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Encyclopedia > Panic

Panic is the primal urge to run and hide in the face of imminent danger. It is a sudden fear which dominates or replaces thinking and often affects groups of people or animals. Panics typically occur in disaster situations, or violent situations (such as robbery, home invasion, a shooting rampage, etc.) which may endanger the overall health of the affected group. The word panic derives from the name of the Greek god Pan, who is said to have the ability to cause fear of lonely or open places. Fear is a powerful biological feeling of unpleasant risk or danger, either real or imagined. ... Home invasion is the crime of entering a private and occupied dwelling, with the intent of committing a crime and often while threatening the resident. ... Look up deity in Wiktionary, the free dictionary. ... Pan (Greek , genitive ) is the Greek god of shepherds and flocks, of mountain wilds, hunting and rustic music: paein means to pasture. ...


Prehistoric man used mass panic as a technique when hunting animals, especially ruminants. Herds reacting to unusually strong sounds or unfamiliar visual effects were directed towards cliffs, where they eventually jumped to their deaths when cornered.[citation needed] // For the history of humans on Earth, see History of the world. ... This article does not adequately cite its references or sources. ... A herd of Wildebeest A gaggle of Canada geese For other uses, see Herd (disambiguation). ... “Precipice” redirects here. ...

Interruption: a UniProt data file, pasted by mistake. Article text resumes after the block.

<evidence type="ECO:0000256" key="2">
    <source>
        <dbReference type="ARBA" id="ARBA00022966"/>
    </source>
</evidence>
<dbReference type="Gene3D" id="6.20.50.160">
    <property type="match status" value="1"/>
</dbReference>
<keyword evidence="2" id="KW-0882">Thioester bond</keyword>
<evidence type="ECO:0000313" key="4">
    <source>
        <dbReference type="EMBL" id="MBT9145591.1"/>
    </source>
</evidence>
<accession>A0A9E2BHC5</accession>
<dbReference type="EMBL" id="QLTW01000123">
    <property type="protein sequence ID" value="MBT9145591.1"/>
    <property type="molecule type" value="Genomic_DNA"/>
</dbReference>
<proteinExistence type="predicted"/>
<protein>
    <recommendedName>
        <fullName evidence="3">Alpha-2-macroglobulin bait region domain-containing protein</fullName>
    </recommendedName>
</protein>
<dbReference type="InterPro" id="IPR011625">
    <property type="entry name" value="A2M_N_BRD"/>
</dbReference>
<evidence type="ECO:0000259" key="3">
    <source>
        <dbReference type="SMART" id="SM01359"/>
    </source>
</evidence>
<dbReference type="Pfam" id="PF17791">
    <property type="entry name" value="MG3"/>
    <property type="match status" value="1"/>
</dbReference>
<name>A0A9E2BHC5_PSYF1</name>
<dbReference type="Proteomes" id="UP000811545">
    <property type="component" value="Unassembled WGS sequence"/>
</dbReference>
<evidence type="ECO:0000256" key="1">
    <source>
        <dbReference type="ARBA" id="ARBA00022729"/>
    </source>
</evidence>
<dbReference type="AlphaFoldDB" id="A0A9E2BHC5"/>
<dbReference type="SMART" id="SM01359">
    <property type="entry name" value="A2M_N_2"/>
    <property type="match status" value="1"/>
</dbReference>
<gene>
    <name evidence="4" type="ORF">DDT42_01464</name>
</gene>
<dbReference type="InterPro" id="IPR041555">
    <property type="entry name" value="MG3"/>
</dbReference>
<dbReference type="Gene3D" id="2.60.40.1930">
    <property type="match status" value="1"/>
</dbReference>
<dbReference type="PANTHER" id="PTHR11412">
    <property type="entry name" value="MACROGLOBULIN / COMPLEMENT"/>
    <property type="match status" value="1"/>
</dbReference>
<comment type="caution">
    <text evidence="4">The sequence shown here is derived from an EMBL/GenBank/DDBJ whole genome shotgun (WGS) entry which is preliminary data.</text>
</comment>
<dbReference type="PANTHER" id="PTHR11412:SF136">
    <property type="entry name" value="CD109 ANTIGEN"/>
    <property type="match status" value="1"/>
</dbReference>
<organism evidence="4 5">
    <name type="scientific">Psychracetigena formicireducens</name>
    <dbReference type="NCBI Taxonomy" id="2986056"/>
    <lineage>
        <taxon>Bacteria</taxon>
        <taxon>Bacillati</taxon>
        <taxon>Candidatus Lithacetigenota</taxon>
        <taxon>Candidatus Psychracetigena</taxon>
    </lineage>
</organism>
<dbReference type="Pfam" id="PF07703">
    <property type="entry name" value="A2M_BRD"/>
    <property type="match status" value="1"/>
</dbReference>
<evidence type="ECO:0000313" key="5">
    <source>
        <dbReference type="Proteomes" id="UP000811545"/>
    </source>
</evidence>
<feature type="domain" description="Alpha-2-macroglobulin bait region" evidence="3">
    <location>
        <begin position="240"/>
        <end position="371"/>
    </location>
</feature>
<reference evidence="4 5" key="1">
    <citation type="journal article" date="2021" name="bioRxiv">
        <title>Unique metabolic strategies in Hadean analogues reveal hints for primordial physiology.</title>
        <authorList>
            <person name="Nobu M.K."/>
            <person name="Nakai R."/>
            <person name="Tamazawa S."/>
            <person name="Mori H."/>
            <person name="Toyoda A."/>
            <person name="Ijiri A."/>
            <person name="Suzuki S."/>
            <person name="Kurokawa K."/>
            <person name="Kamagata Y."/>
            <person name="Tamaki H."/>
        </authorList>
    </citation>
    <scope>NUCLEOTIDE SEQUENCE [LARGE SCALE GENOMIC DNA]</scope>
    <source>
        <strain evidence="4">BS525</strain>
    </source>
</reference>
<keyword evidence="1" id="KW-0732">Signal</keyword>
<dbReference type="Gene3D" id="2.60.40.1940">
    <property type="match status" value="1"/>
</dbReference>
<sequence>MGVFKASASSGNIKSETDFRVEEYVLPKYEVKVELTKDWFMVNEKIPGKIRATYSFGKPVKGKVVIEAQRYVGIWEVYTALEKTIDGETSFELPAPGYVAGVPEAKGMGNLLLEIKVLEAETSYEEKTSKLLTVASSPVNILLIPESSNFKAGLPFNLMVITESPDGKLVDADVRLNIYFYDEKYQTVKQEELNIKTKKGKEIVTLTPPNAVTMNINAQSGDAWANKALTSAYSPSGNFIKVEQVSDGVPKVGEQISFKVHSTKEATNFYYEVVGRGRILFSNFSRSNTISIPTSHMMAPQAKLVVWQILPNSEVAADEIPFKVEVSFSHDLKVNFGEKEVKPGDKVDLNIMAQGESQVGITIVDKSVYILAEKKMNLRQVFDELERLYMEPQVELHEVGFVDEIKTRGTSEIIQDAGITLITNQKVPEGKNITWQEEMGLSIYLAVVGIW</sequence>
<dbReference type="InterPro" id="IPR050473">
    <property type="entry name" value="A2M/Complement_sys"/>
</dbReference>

Humans are also vulnerable to panic and it is often considered infectious, in the sense one person's panic may easily spread to other people nearby and soon the entire group acts irrationally, but people also have the ability to prevent and/or control their own and other's panic by disciplined thinking or training (such as disaster drills). Architects and city planners try to accommodate the symptoms of panic, such as herd behavior, during design and planning, often using simulations to determine the best way to lead people to a safe exit and prevent congestion (stampedes). The most effective methods are often nonintuitive. A tall column, approximately 1 ft in diameter, placed in front of the door exit at a precisely calculated distance, may speed up the evacuation of a large room by up to 30%, as the obstacle divides the congestion well ahead of the choke point.[citation needed] Irrationality is talking or acting without regard of rationality. ... An architect at his drawing board, 1893 An architect is a person who is involved in the planning, designing and oversight of a buildings construction. ... Urban, city, or town planning, deals with design of the built environment from the municipal and metropolitan perspective. ... The term symptom (from the Greek meaning chance, mishap or casualty, itself derived from συμπιπτω meaning to fall upon or to happen to) has two similar meanings in the context of physical and mental health: Strictly, a symptom is a sensation or change in health function experienced by a patient. ... It has been suggested that Herding instinct be merged into this article or section. ... All Saints Chapel in the Cathedral Basilica of St. ... This article or section does not cite any references or sources. ... Look up simulation in Wiktionary, the free dictionary. ... A stampede is an act of mass impulse among herd animals or a crowd of people in which the herd (or crowd) collectively begins running with no clear direction or purpose. ...